Yesterday Attorney General Jeff Sessions threatened to withhold, terminate, and "claw-back" federal funding for so-called sanctuary cities and states, which are those jurisdictions that either won't help the federal government round up and deport undocumented immigrants or otherwise refuse to participate in the enforcement of federal immigration laws. "I urge our nation's states and cities to consider carefully the harm they are doing to their citizens by refusing to enforce our immigration laws, and to re-think these policies," Sessions said. "Such policies make their cities and states less safe, and put them at risk of losing valuable federal dollars."
Sessions may not like the idea of sanctuary cities, but sanctuary cites are protected by both the Constitution and by Supreme Court precedent. As Justice Antonin Scalia observed in his 2007 majority opinion in Printz v. United States, "the Federal Government may neither issue directives requiring the States to address particular problems, nor command the States' officers, or those of their political subdivisions, to administer or enforce a federal regulatory program." In other words, thanks to the 10th Amendment and to the constitutional principles of federalism, the federal government may not commandeer the states for federal purposes. What that means here is that state and local officials have every right to refuse to enforce federal immigration laws.
But what about when the federal government threatens to withhold federal funding from those states or cities that refuse to do its bidding? Yes, that too can be unconstitutional. Under Article I, Section 8, Congress possesses to powers to tax and to spend. But as the Supreme Court has repeatedly made clear, those powers may not be used in illegal ways. For example, the Court has said that it is unconstitutional for the feds to impose "coercive" conditions on federal grants to the states.
To be sure, the Supreme Court has allowed the feds to attach certain strings to federal dollars. Most famously, in South Dakota v. Dole (1987), that state lost 5 percent of its federal highway funding because it refused to raise its legal drinking age from 19 to 21. The Supreme Court ruled for the federal government in that dispute because it found the threatened loss of just 5 percent of federal highway dollars to be non-coercive. It was a nudge, not a gun to the head.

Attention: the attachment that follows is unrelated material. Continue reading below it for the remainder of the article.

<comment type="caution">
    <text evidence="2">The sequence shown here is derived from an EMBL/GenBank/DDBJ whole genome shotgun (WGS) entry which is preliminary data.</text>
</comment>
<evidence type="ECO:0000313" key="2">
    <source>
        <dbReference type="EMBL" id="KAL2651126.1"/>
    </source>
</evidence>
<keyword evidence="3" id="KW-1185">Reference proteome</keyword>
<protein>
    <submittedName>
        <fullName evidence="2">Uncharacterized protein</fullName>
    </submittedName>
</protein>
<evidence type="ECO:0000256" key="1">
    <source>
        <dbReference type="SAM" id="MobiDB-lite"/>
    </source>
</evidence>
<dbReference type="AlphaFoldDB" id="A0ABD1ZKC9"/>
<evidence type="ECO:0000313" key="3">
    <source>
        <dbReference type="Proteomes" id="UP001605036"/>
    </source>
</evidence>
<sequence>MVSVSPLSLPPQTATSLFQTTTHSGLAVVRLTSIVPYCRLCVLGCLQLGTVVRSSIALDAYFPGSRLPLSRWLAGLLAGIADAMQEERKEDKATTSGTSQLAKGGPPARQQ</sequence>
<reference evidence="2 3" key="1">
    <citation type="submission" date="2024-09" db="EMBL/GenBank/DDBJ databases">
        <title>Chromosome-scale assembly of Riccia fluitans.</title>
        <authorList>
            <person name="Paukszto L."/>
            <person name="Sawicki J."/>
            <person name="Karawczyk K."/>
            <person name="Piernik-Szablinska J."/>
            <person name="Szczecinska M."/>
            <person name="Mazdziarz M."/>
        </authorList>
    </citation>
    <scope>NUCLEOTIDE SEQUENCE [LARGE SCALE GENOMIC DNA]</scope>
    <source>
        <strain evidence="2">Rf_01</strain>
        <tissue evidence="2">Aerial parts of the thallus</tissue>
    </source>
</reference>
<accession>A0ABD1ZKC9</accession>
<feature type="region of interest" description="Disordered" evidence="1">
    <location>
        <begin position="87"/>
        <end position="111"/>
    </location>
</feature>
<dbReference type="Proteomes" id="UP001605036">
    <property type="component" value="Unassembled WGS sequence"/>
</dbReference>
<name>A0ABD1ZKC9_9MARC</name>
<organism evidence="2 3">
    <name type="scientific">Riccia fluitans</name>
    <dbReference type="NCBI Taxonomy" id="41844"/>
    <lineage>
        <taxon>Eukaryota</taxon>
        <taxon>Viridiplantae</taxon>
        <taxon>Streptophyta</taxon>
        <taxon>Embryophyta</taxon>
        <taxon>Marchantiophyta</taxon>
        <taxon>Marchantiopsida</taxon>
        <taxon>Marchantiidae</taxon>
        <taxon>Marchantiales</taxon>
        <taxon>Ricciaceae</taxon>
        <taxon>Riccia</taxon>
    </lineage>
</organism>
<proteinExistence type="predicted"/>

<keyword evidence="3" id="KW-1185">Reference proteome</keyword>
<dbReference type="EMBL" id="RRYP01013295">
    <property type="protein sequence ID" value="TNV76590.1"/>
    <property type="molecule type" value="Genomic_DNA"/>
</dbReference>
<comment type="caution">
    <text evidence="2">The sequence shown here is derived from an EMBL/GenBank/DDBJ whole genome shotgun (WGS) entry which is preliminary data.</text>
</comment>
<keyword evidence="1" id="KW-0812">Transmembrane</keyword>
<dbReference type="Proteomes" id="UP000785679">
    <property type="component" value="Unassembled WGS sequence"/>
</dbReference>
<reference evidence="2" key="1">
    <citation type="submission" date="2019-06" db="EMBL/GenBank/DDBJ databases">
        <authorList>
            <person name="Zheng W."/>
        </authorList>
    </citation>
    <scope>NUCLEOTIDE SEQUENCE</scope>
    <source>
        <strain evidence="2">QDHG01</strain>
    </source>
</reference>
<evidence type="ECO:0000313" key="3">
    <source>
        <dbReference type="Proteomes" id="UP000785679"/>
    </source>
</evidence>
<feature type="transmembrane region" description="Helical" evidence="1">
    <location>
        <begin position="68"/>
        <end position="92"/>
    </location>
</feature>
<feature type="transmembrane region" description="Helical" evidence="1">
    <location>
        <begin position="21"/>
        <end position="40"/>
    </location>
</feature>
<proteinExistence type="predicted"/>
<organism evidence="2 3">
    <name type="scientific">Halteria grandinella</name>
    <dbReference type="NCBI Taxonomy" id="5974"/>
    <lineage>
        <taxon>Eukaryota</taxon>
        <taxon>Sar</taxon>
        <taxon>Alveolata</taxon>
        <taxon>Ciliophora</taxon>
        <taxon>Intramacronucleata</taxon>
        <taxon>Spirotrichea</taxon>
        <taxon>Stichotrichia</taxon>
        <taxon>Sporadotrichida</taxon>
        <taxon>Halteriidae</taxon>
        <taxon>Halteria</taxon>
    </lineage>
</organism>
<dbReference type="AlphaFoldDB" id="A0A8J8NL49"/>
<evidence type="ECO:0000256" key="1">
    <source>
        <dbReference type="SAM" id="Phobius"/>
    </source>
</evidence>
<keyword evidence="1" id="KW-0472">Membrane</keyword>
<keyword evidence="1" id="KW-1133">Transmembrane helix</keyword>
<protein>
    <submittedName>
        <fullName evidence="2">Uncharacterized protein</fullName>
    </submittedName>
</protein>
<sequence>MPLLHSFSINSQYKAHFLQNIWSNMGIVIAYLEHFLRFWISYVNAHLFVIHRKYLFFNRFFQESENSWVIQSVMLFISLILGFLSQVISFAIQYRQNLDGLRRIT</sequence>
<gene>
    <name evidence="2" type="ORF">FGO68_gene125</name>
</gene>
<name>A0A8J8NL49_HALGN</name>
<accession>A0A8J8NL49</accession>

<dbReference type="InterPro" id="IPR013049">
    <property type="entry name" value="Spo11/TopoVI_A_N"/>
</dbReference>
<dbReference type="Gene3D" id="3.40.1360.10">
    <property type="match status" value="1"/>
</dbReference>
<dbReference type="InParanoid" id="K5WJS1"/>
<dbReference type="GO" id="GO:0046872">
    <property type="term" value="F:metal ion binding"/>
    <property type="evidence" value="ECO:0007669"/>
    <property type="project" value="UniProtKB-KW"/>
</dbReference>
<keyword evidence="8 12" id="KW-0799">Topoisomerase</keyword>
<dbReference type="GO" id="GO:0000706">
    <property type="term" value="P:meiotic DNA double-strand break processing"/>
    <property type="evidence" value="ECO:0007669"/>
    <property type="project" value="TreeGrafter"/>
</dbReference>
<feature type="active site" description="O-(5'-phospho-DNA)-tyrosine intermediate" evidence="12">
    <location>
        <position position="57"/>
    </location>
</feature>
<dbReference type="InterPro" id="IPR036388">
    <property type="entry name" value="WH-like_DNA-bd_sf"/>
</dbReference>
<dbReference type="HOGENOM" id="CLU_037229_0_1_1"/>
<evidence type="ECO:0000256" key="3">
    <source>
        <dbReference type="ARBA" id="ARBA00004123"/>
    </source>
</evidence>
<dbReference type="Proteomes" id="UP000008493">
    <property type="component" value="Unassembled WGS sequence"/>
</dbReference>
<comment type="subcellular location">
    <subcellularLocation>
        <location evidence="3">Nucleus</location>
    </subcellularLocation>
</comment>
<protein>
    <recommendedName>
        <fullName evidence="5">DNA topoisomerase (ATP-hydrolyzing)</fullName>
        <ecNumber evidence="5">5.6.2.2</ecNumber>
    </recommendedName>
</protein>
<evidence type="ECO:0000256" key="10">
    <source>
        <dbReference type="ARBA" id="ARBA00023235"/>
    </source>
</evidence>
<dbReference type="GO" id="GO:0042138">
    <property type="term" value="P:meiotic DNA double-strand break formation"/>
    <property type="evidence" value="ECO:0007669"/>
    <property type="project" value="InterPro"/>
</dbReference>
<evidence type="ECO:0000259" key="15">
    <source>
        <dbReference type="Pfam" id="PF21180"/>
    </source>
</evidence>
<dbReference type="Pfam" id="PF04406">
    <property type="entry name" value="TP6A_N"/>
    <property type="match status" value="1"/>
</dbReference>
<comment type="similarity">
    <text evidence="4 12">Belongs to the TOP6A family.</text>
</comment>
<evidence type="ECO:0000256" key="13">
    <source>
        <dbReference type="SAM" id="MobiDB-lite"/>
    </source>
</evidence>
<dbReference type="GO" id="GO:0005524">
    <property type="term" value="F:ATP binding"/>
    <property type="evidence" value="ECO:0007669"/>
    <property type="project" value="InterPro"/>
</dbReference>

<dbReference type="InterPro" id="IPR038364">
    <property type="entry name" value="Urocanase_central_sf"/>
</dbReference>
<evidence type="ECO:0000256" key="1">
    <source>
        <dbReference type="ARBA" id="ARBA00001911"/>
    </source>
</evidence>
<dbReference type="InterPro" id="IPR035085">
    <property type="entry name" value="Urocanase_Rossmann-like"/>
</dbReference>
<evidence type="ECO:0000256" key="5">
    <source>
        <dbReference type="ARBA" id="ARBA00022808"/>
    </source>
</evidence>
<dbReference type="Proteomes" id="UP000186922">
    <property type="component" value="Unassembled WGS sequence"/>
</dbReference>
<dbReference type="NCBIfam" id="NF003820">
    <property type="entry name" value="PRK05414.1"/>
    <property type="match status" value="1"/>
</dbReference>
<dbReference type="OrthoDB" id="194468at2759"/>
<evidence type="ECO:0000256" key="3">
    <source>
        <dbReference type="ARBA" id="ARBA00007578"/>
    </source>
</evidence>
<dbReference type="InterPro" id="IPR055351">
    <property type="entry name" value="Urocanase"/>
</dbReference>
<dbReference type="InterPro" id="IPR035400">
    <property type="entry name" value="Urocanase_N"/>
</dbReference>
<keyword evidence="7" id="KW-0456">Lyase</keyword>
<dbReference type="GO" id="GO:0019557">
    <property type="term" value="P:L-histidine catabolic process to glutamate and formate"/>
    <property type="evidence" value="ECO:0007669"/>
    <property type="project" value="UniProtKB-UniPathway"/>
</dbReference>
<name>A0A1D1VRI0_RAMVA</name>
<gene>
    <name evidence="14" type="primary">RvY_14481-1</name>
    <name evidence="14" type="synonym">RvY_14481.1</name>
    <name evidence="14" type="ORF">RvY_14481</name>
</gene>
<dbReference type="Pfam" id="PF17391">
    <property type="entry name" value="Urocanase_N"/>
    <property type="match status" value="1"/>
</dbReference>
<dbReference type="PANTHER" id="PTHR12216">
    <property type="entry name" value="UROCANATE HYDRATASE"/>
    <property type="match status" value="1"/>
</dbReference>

But South Dakota v. Dole is not the last word on the matter. The most recent case on point is National Federation of Independent Business v. Sebelius, the 2012 dispute over the constitutionality of the Patient Protection and Affordable Care Act. One of the central questions in that case was whether Congress had overstepped its lawful bounds when it threatened to cut off all existing Medicaid funding to any state that refused to expand Medicaid in accordance with Obamacare.
The Obama administration lost on that question by 7-2. The federal government's Medicaid expansion amounted to a "gun to the head," the Supreme Court held. "A State that opts out of the Affordable Care Act's expansion in health care coverage...stands to lose not merely 'a relatively small percentage' of its existing Medicaid funding, but all of it." That sort of "economic dragooning...leaves the States with no real option but to acquiesce."
Jeff Sessions's threats against sanctuary cities would seem to be equally unconstitutional under this standard. Just like the Medicaid expansion, Sessions aims to dragoon state and local officials and leave them "no real option but to acquiesce." If the Trump administration makes good on those threats, its actions will most likely violate the Constitution.